You have to stand up for your son. Your partner sounds like a shit.

LillyLollyLandy Fri 18-Nov-16 13:40:09

Has your partner ever hit you or been violent towards you?

Amandahugandkisses Fri 18-Nov-16 13:47:28

There must be more to this.
Your son came out with a knife? That must have been terrifying. You have younger children? Did they witness this.

Emmageddon Fri 18-Nov-16 14:14:33

Your son comes first. Your partner is going to drive you apart from your child. Don't let him have that power.

Pettywoman Fri 18-Nov-16 14:23:41

Your partner will have to move out at the very least. You need to stand by your children. Help your ds get back on his feet, calm the home atmosphere down then take it from there.

Coffeethrowtrampbitch Fri 18-Nov-16 14:30:14

Please get rid of your partner.

He has bullied your son for years, to the point he was forced to leave his own home.
He then jumped on the opportunity of seeing your son with a knife, something he only did to protect you, to get your child a criminal charge and record.

And now you are in the spare room? In your own house?

It isn't right for you or your kids, please make him leave.

TheNaze73 Fri 18-Nov-16 14:49:19

I'd have to put my children first. Your partner is the issue

HerOtherHalf Fri 18-Nov-16 15:31:39

Ah okay so legitimate reason for knife in room and not a case of your son pre-arming himself. Sounds like your partner is a nasty piece of work, yet you seem to think he's "wonderful". Why would such a wonderful man call the police on his partner's child twice for the most spurious of reasons? You also haven't elaborated on why your son might have thought your partner was attacking you either. History of him being aggressive towards you perhaps?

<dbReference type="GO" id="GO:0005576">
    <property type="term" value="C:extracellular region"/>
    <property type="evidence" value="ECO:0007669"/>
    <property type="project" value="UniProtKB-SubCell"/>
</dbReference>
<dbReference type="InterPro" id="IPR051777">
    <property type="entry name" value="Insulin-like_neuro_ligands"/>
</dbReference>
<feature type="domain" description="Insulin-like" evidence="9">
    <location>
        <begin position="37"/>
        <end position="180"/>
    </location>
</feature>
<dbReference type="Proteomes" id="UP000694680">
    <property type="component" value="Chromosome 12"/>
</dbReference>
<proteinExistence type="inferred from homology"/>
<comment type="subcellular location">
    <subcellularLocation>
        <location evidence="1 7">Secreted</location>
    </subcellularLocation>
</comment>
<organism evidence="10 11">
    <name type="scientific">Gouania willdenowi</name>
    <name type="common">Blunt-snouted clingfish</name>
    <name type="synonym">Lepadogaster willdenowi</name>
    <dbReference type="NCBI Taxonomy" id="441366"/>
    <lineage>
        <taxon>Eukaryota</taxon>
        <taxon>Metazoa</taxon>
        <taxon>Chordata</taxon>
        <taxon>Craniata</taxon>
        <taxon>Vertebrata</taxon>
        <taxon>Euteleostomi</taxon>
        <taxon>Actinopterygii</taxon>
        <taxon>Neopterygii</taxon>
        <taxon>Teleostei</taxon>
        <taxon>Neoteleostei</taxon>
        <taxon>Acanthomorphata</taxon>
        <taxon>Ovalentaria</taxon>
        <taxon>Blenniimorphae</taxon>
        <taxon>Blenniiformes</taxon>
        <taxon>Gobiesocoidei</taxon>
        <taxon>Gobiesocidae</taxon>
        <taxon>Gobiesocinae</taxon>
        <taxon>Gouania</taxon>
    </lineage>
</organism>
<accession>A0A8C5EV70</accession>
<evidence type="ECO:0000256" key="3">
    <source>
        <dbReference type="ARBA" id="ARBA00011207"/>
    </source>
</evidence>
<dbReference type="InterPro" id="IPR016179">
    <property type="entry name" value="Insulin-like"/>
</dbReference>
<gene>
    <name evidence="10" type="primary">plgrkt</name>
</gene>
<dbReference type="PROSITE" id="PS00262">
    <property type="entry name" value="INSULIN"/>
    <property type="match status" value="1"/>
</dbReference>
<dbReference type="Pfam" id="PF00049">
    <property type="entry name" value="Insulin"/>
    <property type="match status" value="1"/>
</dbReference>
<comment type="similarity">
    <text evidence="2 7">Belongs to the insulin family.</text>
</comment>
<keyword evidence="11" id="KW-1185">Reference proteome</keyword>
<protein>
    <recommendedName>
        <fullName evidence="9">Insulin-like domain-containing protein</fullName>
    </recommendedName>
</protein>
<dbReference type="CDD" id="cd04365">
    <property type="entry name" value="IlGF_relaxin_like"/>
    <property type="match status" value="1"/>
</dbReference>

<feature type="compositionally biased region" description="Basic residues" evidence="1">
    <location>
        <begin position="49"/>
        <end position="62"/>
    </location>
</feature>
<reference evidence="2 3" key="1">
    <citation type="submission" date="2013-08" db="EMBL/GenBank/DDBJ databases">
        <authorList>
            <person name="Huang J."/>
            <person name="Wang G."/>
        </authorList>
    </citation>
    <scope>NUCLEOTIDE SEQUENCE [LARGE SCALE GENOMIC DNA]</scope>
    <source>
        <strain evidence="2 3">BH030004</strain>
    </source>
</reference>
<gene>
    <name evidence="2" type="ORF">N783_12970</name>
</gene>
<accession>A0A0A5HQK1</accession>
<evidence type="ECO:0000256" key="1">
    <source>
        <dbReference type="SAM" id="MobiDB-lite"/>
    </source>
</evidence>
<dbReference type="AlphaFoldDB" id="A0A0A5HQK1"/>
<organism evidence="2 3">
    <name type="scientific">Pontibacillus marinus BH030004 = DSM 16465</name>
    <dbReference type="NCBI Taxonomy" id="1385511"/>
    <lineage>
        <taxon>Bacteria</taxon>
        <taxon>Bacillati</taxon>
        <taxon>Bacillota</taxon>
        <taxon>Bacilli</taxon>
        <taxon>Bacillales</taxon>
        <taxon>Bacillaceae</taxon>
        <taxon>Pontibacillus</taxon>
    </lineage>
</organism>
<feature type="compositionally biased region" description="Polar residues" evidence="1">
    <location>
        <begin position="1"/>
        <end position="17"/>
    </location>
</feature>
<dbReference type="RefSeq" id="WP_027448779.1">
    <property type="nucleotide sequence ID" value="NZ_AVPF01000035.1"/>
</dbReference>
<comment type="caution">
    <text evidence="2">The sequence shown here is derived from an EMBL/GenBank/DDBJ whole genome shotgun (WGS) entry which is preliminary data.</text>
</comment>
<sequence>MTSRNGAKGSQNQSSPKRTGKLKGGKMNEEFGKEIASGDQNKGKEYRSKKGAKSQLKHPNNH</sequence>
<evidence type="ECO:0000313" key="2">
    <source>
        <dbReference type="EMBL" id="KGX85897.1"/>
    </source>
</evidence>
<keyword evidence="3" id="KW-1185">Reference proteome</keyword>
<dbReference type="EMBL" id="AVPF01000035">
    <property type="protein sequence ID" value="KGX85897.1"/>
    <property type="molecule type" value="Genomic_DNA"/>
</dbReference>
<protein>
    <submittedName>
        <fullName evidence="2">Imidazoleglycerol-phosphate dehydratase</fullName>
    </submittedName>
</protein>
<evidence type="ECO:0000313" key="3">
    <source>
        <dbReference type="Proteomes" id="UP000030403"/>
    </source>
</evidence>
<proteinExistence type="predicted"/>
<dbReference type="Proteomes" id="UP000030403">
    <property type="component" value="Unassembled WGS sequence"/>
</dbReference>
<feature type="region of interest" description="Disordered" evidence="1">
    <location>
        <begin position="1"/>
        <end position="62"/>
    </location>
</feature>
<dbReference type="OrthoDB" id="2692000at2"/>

gottachangethename1 Fri 18-Nov-16 15:49:50

Please, please put your son first. Your partner is criminalising your son by calling the police so often and my job in working with young offenders identifies your partner as being the main reason behind your son's behaviour. Your dp is putting you in the middle, something a loving partner would not do. Both you and your son deserve so much better.

Clarinet1 Fri 18-Nov-16 15:55:13

Sorry but this sounds as though the partner may be using one of the classic EA tactics of driving the other partner away from his/her friends and family. DP is taking issue with DS so that eventually he will have you all to himself. And then he will start on you.

Willwillow16 Fri 18-Nov-16 15:58:01

No, not a history of this partner attacking me, but his real father did when son was really little, so he over reacted. This partner has never been violent or aggressive to any of us. My son's lovely but he as aspergers and ADHD and has always been difficult to live with, but partner isn't as patient with him as the rest of the family, although he's never actually started an argument with my son, just complained to me about his behaviour. The pair of them just seemed to get on eachothers nerves before, but now my son massively over reacts - poss the autism... But then partner's reaction is a massive over reaction too.

Willwillow16 Fri 18-Nov-16 15:58:59

Hey, just want to say thanks for all the comments, I've not had anyone to talk to about this since it happened, so all your opinions are really good.

Willwillow16 Fri 18-Nov-16 16:01:22

What's an EA tactic Clarinet1?

FinnegansCake Fri 18-Nov-16 16:12:38

I could never stay with someone who reported my DS to the police like your DP did the first time.

If your DS felt he had to protect you, it sounds as though your DP is a nasty piece of work, and that tension is very high in your household. Your DS was wrong to take the knife, but such a reaction suggests that your DP has form for being violent.

Leave this man before something worse happens. Isn't it enough that your DS now has problems with the police because of him? As a pp said, he risks starting on you. If your DP's reactions to your DS are unjustified why aren't you supporting your son? Your loyalties should be with your DC.

Willwillow16 Fri 18-Nov-16 16:22:21

I am supporting my son. I was between him and partner for the minute or so when son had the knife, and I took it off him. I've given a statement to the police to say that he didn't threaten partner, just tried to protect me, and that I was between them the whole time.